By their nature a lot of indie labels do small runs and if they're desirable then the price will go up, once you can't get them from the label. The collector's market is really volatile and not something indie labels themselves are particularly aggressive about, to my knowledge. I think as long as the industry exists in its current form there will always be collectors and ebayers picking at the remains. I'm not sure anyone will ever pay 1000s of pounds for an indie release from the last 10 years the way they do for 70s prog private presses or whatever. Maybe I'm wrong... If anyone buys the Outside single for a 1000 quid in 10 years I won't complain.
Do you have to turn to CDR (like Disaro or Phantasma Disques) and tape (like Night People) to be able to survive the cost and keep going?What is the financial strategy of Nightschool Records (the first release pay for the second, and etc)?
Its a balancing act. Certain things are more profitable for sure, like CDrs and tapes. It costs a lot money to release a 7" in relation to how much you can expect back. This is why the APPEAL comp will be a tape, to make the most money for charity. The "bottom line" for me and I'm sure a lot of other labels is that if you sell out you've recouped and you go towards paying for the next release. Personally I've stopped accounting for the first two releases as the initial costs were so numerous and large it just got depressing haha. I don't regret a bit of it tho. When I saw the finished 7"s and thought of the money and time and effort from me and Gina Baber, who helped with the screening and designed the Terror Bird sleeve, I realised it was all worth it a thousand times over. Sorry if that sounds cheese-ball!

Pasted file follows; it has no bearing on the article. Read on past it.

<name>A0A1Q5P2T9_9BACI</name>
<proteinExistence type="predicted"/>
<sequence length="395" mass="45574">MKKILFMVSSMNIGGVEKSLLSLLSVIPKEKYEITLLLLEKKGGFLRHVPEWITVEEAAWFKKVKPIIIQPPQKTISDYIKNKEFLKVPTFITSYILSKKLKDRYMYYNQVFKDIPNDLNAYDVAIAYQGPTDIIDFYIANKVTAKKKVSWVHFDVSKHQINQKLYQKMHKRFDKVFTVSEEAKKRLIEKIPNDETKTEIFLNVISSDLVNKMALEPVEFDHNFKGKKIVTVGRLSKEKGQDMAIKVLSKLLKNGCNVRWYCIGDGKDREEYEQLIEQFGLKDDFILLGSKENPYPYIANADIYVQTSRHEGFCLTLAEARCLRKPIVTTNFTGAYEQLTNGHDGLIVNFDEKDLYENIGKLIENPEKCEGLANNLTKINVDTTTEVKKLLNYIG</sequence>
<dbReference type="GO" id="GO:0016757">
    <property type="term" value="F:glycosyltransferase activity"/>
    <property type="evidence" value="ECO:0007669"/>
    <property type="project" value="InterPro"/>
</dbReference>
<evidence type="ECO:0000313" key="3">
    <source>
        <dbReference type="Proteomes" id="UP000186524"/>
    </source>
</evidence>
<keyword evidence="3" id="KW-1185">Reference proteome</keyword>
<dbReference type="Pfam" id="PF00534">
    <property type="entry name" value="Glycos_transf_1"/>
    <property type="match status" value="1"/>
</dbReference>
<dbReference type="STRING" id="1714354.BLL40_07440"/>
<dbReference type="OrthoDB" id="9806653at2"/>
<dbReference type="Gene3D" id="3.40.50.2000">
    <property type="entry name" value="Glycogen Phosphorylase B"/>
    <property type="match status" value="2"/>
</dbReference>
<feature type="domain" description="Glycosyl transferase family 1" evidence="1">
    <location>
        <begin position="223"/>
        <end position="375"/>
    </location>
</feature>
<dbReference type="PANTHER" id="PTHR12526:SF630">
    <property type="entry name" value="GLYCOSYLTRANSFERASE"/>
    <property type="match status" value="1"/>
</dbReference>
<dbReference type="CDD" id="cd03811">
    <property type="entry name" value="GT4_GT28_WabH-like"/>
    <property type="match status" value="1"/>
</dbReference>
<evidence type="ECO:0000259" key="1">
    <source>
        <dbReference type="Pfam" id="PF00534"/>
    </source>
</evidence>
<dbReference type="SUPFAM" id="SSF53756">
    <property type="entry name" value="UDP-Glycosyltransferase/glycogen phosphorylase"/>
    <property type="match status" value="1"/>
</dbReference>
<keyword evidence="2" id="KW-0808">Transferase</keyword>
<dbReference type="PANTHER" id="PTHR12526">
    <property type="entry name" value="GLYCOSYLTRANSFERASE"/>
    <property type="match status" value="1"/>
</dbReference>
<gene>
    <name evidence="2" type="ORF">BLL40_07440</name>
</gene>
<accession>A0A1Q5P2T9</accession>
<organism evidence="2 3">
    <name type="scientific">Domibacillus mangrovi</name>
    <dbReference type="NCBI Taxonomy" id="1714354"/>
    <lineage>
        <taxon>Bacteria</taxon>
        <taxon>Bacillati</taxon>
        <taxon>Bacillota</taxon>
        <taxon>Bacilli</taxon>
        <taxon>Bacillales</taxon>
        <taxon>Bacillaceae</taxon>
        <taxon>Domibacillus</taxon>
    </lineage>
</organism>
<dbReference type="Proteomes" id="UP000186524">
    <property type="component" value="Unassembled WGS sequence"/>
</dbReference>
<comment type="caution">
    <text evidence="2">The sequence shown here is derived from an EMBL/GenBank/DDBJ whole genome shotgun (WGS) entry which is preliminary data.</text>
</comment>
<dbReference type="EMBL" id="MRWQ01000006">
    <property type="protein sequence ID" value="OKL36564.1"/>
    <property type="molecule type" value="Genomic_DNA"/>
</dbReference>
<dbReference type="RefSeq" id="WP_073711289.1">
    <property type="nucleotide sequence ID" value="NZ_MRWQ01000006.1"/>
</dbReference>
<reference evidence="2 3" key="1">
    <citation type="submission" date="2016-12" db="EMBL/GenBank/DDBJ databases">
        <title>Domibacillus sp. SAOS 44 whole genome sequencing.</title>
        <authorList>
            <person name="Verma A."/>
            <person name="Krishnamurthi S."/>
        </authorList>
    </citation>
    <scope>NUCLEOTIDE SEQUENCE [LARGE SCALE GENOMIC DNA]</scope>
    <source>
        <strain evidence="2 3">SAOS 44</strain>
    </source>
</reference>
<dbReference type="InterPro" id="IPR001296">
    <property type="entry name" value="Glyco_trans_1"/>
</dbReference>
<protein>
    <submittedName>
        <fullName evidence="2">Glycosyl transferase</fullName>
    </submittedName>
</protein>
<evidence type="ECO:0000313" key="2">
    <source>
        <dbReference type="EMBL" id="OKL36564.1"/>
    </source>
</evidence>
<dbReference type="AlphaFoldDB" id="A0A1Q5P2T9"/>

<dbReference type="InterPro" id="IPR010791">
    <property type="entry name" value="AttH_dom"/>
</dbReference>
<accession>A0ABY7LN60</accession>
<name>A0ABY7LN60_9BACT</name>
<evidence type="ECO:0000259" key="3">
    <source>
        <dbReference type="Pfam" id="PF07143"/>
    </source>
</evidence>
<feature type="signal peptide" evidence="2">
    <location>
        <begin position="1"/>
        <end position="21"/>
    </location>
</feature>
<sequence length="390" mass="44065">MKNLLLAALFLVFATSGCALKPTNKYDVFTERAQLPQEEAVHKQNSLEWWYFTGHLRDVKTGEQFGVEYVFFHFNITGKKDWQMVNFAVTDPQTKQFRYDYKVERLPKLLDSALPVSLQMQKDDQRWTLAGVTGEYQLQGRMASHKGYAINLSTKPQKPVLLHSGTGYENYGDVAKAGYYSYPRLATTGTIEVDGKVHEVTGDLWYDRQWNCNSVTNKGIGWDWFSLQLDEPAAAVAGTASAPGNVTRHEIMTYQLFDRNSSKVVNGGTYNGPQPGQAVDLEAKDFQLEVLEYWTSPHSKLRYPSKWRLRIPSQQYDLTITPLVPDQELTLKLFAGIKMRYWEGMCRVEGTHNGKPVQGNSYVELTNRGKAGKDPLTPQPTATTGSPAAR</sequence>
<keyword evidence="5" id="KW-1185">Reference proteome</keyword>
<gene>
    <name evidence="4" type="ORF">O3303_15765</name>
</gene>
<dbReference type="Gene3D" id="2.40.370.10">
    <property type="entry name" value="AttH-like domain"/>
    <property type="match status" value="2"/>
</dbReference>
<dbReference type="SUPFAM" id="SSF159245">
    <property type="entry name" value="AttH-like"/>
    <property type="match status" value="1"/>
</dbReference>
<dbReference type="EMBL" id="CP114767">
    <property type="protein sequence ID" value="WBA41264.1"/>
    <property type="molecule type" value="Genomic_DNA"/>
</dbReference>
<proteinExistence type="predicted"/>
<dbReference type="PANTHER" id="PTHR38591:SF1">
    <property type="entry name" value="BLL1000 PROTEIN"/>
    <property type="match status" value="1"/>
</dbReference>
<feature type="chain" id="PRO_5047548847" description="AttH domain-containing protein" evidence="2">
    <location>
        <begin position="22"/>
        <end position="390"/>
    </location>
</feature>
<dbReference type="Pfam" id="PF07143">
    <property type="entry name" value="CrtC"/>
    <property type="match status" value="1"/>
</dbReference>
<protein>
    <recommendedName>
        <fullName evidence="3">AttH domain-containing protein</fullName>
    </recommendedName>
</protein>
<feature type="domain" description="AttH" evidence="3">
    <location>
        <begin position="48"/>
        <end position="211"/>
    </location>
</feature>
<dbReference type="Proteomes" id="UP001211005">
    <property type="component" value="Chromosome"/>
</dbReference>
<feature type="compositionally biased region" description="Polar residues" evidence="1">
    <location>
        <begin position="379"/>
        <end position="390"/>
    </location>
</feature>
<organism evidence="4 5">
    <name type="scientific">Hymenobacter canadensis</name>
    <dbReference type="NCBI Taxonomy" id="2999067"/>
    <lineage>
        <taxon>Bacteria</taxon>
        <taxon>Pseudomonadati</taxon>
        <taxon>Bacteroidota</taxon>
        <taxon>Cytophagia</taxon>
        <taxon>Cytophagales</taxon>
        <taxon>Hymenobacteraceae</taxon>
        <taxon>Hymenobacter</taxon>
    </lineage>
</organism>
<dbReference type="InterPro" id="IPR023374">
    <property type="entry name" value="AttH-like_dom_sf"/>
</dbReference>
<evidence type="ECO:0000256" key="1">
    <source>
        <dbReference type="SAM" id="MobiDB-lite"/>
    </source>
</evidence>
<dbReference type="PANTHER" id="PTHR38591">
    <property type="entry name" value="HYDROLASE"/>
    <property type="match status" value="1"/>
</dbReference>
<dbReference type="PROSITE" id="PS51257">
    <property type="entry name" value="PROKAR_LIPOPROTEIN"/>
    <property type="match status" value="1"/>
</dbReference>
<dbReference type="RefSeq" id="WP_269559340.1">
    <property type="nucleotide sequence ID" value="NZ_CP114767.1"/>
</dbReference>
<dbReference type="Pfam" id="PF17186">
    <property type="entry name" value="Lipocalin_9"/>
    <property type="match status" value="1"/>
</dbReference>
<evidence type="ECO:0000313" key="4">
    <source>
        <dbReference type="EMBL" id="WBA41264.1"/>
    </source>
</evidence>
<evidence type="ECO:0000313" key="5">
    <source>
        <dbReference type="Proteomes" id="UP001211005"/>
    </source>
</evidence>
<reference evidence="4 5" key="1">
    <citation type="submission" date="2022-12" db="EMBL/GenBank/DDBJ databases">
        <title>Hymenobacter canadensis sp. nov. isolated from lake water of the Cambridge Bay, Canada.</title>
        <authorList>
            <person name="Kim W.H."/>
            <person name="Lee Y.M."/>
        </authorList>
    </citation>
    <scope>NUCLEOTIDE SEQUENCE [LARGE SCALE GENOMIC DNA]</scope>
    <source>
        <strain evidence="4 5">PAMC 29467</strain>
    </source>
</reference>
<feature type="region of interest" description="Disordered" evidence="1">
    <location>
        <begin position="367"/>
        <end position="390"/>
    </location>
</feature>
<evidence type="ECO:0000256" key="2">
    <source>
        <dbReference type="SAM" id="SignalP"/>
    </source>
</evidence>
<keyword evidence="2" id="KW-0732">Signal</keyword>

Some years ago, I saw one of the first gig of Please before a Trans Am gig. By then, you were sounding like a cross between out-of-rhythm epic heavy metal (think Rhapsody rather than Iron Maiden) and crashing pop post punk (somewhat Fire Engines)
I always wander what was intentional in that and what was pure "luck"
Haha yeah, that was our third gig. When we started Keeby and I were into a lot of noise, underground metal and prog. Rowland was the sole voice preventing us from turning into Orthrelm or something. We weren't that confident in ourselves so we did stuff that was more, uh, numbskull or something. Instead of doing something interesting we'd just turn the guitars up and throw our hair about. We didn't have a real idea of what we wanted. I suppose we still don't but we've grown a balanced chemistry, if I can sound pretentious for a minute. We all like different things and now it feels what we do is a total convergence of what we all like. Personally I don't think there was anything 'intentional' about sounding like a cross between Rhapsody and Fire Engines (good god!) nor anything particularly 'lucky.' Unlucky maybe. My one thing I took from that show was that a member of a well-known noise-pop group really laid into us on a forum about the shirt I was wearing. I'd only lived in London for two years and that was the sort of attitude I had expected from the real trend-lord types. The guy said something like the music was like my shirt, gaudy and disgusting. I've never recovered from this and still judge all my dress and music decisions on what that one guy said on a forum in 2007.